A passionate purity burns bright in The Fall.
The incandescence of young people with hearts on fire contending against oppressive institutions burns bright in the 2015 South Africa portrayed in The Fall, as it did in America during the civil rights and anti-Vietnam war movements of the 1960s, and as it continues in different forms today. The show is currently playing at Studio Theatre as part of an international tour.
What gives the performance power is its immediacy. Created and staged by a group of actor/activists (Ameera Conrad, Oarabile Ditsele, Zandile Madliwa, Tankiso Mamabolo, Sizwesandile Mnisi, Shile Mnqwazana, and Cleo Raatus), the play’s feel is not that of a documentary told from a distance but of distilled, lived experience. The cast members are all professional actors and writers with impressive early career resumes, but there is nothing stagey about the work. Stories are told in the minds and hearts and bodies and voices of participants attempting to “decolonize” South African education and society.
The play originated at the University of Cape Town in response to the #RhodesMustFall student movement. The Rhodes in question was a large, prominent campus statue of Cecil Rhodes, the wealthy politician who was the founder of the De Beers diamond cartel and an outspoken proponent of British imperialism, the superiority of the white race, and the colonialist project of civilizing, while subjugating, the supposedly inferior darker-skinned peoples who had fallen under European rule.
For the activists, the statue had to go. Honoring an imperialist icon – like honoring Confederate leaders and generals here – blatantly disrespected the lives of people of color. Through means reminiscent of American protests in the 1960s and ’70s – marches, stirring and angry speeches, occupations of college administration buildings – they pushed university management into removing the statue, a celebrated victory for decolonization. But the people depicted in the play intuitively understood a point well articulated this week in a New York Times article by Algerian writer Kamel Daoud: “the decolonized must get beyond the past, and take responsibility for their present, with sincerity.” The center of the play is the question, after a symbolic victory, what’s next?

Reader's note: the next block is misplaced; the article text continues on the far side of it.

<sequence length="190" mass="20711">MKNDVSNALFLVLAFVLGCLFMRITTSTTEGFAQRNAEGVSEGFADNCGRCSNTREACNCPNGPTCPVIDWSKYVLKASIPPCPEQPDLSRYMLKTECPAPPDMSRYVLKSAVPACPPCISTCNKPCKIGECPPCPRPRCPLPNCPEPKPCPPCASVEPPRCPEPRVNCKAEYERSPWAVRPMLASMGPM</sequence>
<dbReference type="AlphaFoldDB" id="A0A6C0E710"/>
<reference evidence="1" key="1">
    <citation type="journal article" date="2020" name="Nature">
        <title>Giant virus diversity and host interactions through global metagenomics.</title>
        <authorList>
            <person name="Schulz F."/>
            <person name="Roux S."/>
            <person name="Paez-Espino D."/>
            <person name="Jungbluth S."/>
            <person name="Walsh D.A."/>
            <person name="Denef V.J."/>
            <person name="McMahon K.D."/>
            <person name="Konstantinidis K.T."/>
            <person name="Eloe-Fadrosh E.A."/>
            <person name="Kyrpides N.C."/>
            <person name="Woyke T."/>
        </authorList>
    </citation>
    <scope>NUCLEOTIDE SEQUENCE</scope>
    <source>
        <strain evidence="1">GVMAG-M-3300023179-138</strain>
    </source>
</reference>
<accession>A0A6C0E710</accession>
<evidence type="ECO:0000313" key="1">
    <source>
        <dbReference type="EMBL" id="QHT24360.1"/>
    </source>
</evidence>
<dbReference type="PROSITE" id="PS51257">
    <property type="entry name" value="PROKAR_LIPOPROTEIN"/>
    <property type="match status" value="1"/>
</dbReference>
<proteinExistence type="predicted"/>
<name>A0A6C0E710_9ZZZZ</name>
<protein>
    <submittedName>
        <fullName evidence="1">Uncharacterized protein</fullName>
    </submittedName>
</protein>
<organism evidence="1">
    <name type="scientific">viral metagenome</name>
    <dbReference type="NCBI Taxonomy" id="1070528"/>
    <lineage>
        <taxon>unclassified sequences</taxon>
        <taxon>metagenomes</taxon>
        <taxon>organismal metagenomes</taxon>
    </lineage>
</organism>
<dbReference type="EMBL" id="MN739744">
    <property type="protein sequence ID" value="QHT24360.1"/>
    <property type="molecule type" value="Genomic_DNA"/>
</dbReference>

Well, what about the daily disrespect shown black and colored students, like being excluded from a cricket team because the coach did not think the player was compatible with team chemistry? What about the Eurocentric curriculum and the relative scarcity of non-white teachers? What about the low wages of university support staff whose jobs are in danger of being outsourced? What about unaffordable tuition and fees and the crushing burden of student loans? What about structural racism in its varied forms? It’s not easy for this group, as deeply committed as they are, to keep such a multifaceted movement in focus.
So internal conflicts arise. For the participants, the political is highly personal. There are sharp debates about strategy and tactics. How far to go toward direct, potentially violent, action? What’s the tradeoff between closing down the university at exam time to bring pressure on the administration and permitting medical students to graduate so as to be able to serve people in the townships?
Different experiences of race and color – South Africa is no more a binary society in racial terms than in gender terms – as well as economic circumstances create clashing perspectives. Gender roles and expectations become a center of angry contention and sometimes lead to estrangement among group members. The play’s handling of the divisions, as well as the unity of their common cause, rings very true to anyone familiar with the American civil rights and anti-war movements, as well as the present day “resistance.”
Appropriate to the material, the cast acts on a bare stage, using only a few tables as occasional set pieces, with projected sequences at key points (e.g., videos of a violent police reaction to a demonstration). The actors’ ensemble singing, encompassing the changing moods of the play, is the most important part of the soundscape, and movement elements of the staging are emotionally expressive and powerful.
The play is honest about the limits as well as the necessity of activism. A statue comes down, a fee increase is reversed, but the structure of society is not fundamentally changed. There is an emotional cost to participation.
As a character says toward the end of the play, in a line highlighted by the excellent dramaturgical material Studio has made available (I recommend reading it on their website), “I want to be seen. I want to matter. I’m tired. My soul is tired but the reasons I came the first time won’t let me leave. They won’t let me lead a normal life.”
Yet these people pass, with flying colors, a test articulated long before by Oliver Wendell Holmes Jr.: “I think that, as life is action and passion, it is required…[that one] should share the passion and action of his time at peril of being judged not to have lived.”
Running Time: 90 minutes, with no intermission.
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